In 1826, the prince of Pückler-Muskau embarked on a tour of England, Wales, and Ireland. Although captivated by all things British, his initial objective was to find a wealthy bride. He and his wife Lucie, having expended every resource on a plan to transform their estate into a vast landscape park, agreed to an amicable divorce, freeing him to forge an advantageous alliance that could rescue their project. For over two years, Pückler’s letters home conveyed a vivid, often quirky, and highly entertaining account of his travels. From the metropolis of London, he toured the mines and factories of the Industrial Revolution and visited the grand estates and spectacular art collections maintained by its beneficiaries. He encountered the scourge of rural and urban poverty and found common cause with the oppressed Irish. With his gift for description, Pückler evokes the spectacular landscapes of Wales, the perils of transportation, and the gentle respite of manor houses and country inns. Part memoir, part travelogue and political commentary, part epistolary novel, Pückler’s rhetorical flare and acute observations provoked the German poet Heinrich Heine to characterize him as the “most fashionable of eccentric men—Diogenes on horseback.”
[A] classic of travel literature… Von Pückler-Muskau writes with an engaging intimacy, charm and eye for detail. At times he almost resembles his contemporary Stendhal, vivaciously describing Britain instead of Italy… Superbly edited, translated and annotated by Linda B. Parshall, this richly illustrated edition of the Letters of a Dead Man is one of those books that bring an era to life… Letters of a Dead Man, especially in this gorgeous edition, is a book you can happily live in for weeks.
The first complete translation into English of what is, after all, one of the most remarkable and comprehensive portraits of Britain in this period—and one made by a writer who is well known in Germany if little known in the English-speaking world, except to experts on landscape and gardening. Pückler’s descriptions of wild scenery are astonishing, as are his intrepidity and stamina when traversing such terrain; his accounts of magnificent parks, flower gardens and long-vanished garden buildings are especially valuable because they were made at a moment when concern for privacy and security were, increasingly, an impediment to curiosity. But the letters are of equal interest for historians who wish to understand the social rituals of that period, providing, for example, accounts of country house dinner conversation conducted against the background music of torrential male urine; of an audience, attired in deepest mourning for the deceased Duke of York, screeching with laughter at a pantomime; and of an awkward moment at court when, as George IV attempts to confer a knighthood, the sword sticks in its scabbard…We also gain insight into the aesthetic values and modes of interpretation characteristic of a cosmopolitan man of taste at that date.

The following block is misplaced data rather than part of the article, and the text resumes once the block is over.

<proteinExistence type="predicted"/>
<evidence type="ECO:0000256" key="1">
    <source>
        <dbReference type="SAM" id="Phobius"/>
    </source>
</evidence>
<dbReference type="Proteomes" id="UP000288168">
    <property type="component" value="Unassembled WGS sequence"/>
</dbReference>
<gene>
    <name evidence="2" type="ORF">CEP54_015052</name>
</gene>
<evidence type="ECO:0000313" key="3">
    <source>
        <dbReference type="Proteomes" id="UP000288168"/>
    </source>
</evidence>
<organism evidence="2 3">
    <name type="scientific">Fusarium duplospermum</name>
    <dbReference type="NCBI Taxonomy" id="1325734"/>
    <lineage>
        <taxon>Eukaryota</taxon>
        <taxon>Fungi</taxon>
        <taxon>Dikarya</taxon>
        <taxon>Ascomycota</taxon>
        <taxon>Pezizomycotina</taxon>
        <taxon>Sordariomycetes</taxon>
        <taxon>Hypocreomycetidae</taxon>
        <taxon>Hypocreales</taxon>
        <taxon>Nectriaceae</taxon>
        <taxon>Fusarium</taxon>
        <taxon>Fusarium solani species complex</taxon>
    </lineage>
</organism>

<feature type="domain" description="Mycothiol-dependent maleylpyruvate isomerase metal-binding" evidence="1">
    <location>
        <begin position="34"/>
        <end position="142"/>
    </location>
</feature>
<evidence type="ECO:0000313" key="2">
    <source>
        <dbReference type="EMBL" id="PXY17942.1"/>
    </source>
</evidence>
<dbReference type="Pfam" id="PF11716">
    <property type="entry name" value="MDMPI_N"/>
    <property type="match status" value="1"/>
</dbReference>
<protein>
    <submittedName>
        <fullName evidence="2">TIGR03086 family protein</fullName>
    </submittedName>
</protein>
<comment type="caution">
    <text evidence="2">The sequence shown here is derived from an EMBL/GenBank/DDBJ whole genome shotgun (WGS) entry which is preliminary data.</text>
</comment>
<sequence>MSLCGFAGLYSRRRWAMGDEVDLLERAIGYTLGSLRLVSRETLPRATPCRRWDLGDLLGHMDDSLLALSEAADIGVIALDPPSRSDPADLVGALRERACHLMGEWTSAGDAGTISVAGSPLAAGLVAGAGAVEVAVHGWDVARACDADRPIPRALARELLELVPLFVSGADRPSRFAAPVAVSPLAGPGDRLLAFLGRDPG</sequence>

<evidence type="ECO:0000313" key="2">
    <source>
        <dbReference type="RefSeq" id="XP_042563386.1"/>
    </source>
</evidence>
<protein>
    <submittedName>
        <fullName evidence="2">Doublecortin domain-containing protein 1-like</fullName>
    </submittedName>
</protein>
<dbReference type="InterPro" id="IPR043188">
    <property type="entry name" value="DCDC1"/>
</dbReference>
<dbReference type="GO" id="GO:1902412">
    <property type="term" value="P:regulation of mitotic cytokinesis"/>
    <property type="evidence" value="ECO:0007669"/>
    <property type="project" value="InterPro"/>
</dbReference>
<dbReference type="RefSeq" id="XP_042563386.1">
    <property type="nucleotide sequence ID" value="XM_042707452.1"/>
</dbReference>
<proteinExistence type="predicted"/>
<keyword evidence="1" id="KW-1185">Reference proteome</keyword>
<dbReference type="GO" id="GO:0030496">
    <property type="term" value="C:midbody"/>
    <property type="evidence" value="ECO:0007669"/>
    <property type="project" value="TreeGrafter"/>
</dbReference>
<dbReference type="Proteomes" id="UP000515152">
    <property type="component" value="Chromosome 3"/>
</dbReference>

[Pückler-Muskau] is sharp, witty and has an ear for a good story. What more could be asked of a companion? …Goethe and Heine both hailed the prince’s book as a new classic. They were probably right to do so. This splendid publication is an example of travel-writing at its best.
Linda Parshall’s elegant new translation provides the first complete English edition…It is in Pückler’s observations of the society he encounters that the Letters really come into their own. His impressions of the English, especially the upper classes, are relayed with an anthropologist’s detachment…The success of the letters is more than the result of a happy accident. They are a joy to read: lively, well observed, imbued with gentle self-irony and a good eye for a story—even, and perhaps especially, when the author is the butt of it.
Letters of a Dead Man, by Prince Hermann von Pückler-Muskau, first published in 1831–32 in a heavily expurgated edition, records the travels of this minor German nobleman through England and Wales, and is full of acute and entertaining observations of English society and mores. Now it has been issued in a new translation by the Germanist Linda Parshall (in the Dumbarton Oaks Library series from Harvard University Press), with the cuts restored and the author’s own illustrations—including many that testify to his interest in parks and gardens—all reproduced in a sumptuous, large-format single volume: a treat and a treasure.
[The] translator, Linda Parshall, deserves the highest praise and surely a prize…It is the most beautifully printed, produced and color-illustrated book I have bought in my lifetime. Color prints of the period complement the text and conjure up its setting…[It] belongs in the library of every civilized garden owner…Goethe admired Pückler’s writings and so do I. He is an essential source for garden historians as well as for historians of social class.
- 800 pages
- 10 x 10-1/2 inches
- Dumbarton Oaks Research Library and Collection
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